Figure 7.43: Merge partition.
When merging partitions, both the data and the indexes are merged. The index partitions for January, February, and March were automatically dropped and were replaced by a new index partition for Q1. In the following query, there is a new index partition, PURCHASES_Q12002, for the PURCHASE_PRODUCT_INDEX and the PURCHASE_TIME_INDEX.
SQL> SELECT INDEX_NAME, PARTITION_NAME, STATUS FROM USER_IND_PARTITIONS; INDEX_NAME PARTITION_NAME STATUS ----------------------- ------------------- ------- PURCHASE_PRODUCT_INDEX PURCHASES_Q12002 UNUSABLE PURCHASE_TIME_INDEX PURCHASES_Q12002 UNUSABLE
The new index partitions are unusable and must be rebuilt, as shown in the following example.
SQL> ALTER INDEX purchase_product_index REBUILD PARTITION purchases_q12002 SQL> ALTER INDEX purchase_time_index REBUILD PARTITION purchases_q12002
If a partition becomes too big, it may need to be split to help maintenance operations complete in a shorter period of time or to spread the I/O across more devices. A partition can be split into two new partitions. If the PURCHASES table was originally partitioned by quarter, and sales significantly exceeded expectations, resulting in a very large partition, the partition could be split up into three monthly partitions. Tablespaces are first created for PURCHASES_JAN2002, PURCHASES_FEB2002, and PURCHASES_MAR2002.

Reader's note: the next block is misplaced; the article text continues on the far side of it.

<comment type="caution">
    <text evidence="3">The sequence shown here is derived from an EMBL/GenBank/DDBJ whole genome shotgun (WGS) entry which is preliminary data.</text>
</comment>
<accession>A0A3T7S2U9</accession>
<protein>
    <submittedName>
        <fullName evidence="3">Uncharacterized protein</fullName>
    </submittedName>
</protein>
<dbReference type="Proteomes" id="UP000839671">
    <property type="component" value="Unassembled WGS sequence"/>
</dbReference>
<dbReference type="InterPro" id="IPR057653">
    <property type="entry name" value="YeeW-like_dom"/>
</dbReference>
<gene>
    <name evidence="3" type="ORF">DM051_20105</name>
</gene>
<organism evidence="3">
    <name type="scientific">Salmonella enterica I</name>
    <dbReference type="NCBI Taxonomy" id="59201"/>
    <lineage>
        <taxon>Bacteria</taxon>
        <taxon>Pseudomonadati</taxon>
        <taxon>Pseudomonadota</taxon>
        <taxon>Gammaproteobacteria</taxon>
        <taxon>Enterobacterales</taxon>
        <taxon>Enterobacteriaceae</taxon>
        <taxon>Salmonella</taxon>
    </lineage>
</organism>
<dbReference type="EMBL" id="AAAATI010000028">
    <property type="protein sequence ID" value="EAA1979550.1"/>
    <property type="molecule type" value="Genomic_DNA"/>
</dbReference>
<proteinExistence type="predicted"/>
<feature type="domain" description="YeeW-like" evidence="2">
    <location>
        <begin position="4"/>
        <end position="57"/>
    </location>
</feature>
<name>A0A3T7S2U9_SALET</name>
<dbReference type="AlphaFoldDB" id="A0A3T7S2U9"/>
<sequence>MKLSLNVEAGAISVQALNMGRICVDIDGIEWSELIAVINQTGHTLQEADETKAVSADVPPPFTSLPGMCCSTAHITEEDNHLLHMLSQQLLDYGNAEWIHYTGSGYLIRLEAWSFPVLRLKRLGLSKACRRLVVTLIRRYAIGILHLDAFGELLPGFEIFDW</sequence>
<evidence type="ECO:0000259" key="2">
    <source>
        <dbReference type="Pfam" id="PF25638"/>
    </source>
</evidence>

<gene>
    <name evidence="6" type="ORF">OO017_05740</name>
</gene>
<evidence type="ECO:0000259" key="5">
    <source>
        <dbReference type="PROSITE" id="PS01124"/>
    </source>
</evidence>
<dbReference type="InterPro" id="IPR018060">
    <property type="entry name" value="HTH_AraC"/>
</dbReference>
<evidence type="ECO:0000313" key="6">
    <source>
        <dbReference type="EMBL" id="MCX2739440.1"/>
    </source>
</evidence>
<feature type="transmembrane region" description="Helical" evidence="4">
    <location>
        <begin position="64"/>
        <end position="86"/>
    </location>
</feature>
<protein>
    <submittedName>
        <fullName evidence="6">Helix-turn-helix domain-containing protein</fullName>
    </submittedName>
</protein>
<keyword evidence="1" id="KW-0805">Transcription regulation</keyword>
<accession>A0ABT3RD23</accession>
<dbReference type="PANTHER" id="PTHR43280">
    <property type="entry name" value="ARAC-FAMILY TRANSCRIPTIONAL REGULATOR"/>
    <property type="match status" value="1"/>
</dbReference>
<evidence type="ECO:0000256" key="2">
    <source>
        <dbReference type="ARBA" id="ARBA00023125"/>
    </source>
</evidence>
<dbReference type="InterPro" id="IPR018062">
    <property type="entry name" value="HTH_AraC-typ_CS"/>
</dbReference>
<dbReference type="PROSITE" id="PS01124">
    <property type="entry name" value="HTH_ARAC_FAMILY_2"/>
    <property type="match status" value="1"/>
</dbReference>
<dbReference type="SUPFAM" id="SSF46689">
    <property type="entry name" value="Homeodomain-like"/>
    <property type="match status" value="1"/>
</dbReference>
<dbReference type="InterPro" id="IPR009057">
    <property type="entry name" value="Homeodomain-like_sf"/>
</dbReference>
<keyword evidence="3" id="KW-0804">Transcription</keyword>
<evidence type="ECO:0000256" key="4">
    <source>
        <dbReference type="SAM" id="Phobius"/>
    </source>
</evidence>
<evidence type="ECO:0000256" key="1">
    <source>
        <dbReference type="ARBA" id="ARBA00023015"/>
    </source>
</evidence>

In the following example, all rows with PURCHASE_DATE less than or equal to January 31, 2002, will be split into the PURCHASES_JAN2002 partition. The remaining rows will remain in the PURCHASES_Q12002 partition. The January purchases will be stored in the PURCHASES_JAN2002 tablespace.
SQL> ALTER TABLE purchases SPLIT PARTITION purchases_q12002 AT (TO_DATE('31-JAN-2002','dd-mon-yyyy')) INTO (PARTITION purchases_jan2002 TABLESPACE purchases_jan2002, PARTITION purchases_q12002)
After the split operation, there are two partitions. Next, the remaining rows in the partition, PURCHASE_Q12002 are split into the February and March partitions.
SQL> ALTER TABLE purchases SPLIT PARTITION purchases_q12002 AT (TO_DATE('28-FEB-2002','dd-mon-yyyy')) INTO (PARTITION purchases_feb2002 TABLESPACE purchases_feb2002, PARTITION purchases_mar2002 TABLESPACE purchases_mar2002)